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The family law landscape is changing. The focus is now more than ever on working together to find a resolution. With the introduction of the HMCTS online platform making it easier for clients to complete their own divorce online and the implementation of no-fault divorce in April 2022, family law could see an increase in families trying to work through difficulties outside of the court arena, through out-of-court dispute resolution methods, and primarily through mediation.
A combination of circumstances and pressures led one family lawyer to shift over entirely to mediation. So how has it worked out?
Mediators clearly have a great deal of influence over the structure and conduct of the negotiation process. So what happens if they get it wrong?
As family lawyers, we are used to referring parties to mediation, but it is rare for us to have insight into what actually goes on at those sessions and the importance of the conversations that take place there. Mary Raymont and Margaret Kelly-Edwards took the participants of this workshop, “The role of the lawyer in the mediation process”, swiftly into the world of role play, only too familiar to those who are qualified as mediators.
Resolution members are committed to keeping issues that arise between couples on a relationship breakdown out of court. One of the ways in which our members achieve this is through hybrid mediation. Hybrid mediation brings together the best of both the family and the civil mediation models.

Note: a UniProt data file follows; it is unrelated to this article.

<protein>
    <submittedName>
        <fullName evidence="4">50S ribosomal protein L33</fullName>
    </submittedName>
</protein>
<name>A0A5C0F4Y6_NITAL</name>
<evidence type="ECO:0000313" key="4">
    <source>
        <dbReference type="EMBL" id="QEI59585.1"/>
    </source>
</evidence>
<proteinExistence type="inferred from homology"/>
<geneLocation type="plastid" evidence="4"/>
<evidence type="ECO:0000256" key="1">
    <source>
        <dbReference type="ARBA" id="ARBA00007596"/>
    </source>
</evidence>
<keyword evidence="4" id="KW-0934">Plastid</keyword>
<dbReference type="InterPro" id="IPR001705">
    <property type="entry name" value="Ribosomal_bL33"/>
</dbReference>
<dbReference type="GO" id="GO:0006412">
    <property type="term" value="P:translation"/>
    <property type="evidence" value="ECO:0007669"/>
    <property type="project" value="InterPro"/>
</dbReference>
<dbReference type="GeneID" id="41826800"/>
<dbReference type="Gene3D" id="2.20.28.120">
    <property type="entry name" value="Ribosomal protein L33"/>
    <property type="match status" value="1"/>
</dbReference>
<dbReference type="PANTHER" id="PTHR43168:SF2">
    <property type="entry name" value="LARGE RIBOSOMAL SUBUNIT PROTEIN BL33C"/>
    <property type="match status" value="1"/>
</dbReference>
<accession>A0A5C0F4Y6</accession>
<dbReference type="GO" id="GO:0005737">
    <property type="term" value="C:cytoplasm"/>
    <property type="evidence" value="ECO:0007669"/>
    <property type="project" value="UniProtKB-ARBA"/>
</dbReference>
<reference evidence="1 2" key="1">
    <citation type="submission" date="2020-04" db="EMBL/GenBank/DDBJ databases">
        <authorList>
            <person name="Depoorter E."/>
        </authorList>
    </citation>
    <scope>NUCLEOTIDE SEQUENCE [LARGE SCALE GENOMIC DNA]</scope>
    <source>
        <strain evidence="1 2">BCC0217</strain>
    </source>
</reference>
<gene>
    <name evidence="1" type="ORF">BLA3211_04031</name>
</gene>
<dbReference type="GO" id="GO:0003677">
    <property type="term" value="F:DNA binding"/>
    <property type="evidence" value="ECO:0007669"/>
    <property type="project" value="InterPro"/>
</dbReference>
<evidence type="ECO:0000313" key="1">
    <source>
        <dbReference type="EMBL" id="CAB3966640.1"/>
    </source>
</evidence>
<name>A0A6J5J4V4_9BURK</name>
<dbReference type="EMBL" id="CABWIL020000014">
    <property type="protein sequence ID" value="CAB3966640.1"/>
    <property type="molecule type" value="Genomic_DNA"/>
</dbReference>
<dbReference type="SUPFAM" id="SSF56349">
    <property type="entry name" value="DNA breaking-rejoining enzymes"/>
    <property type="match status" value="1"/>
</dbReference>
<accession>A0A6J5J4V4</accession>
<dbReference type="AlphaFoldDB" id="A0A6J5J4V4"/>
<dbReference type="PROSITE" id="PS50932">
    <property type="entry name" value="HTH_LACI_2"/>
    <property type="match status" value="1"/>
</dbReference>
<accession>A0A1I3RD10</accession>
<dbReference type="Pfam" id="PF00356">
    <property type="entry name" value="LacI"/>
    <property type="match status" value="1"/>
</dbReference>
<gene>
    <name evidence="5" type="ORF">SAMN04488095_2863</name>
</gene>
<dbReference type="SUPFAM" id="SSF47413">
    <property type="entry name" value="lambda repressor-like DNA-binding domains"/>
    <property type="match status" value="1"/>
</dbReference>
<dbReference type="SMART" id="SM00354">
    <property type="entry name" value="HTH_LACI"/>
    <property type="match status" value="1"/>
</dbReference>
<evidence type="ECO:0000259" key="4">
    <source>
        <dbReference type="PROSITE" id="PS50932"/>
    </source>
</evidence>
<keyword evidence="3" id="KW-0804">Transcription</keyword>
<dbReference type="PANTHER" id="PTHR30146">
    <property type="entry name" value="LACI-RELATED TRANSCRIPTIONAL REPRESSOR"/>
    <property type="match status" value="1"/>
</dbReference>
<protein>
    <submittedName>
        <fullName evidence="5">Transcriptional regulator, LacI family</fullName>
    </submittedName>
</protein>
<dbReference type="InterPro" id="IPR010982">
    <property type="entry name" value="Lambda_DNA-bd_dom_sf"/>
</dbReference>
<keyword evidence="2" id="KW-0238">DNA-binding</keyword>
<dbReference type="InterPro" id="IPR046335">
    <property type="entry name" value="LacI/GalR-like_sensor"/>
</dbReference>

The remote experience does not need to be a lesser form of mediation – in fact, it can create its own advantages.
In 2018 Henry Brown wrote an outline and training programme to offer a hybrid model encompassing individual meetings with clients that is inclusive of separate confidences. The first course was held in London in February of 2018, co-presented by Henry Brown, Suzanne Kingston and Karin Walker.
Naomi Hayward reviews the Essential Skills for Working Relationships course run by Angela Lake-Carroll and Suzy Power.
Online mediation has more than demonstrated its worth to separating families during the COVID-19 pandemic, argues one practitioner.
Necessity breeds creativity, and the current challenges have opened up a new way of working that suits a lot of clients very well. The coronavirus has a lot to answer for. Never in a million years did I picture being able to do my job from home. From the restrictions that were put upon us all, I have been able to adapt the way I work and offer a more flexible approach to suit my clients’ needs.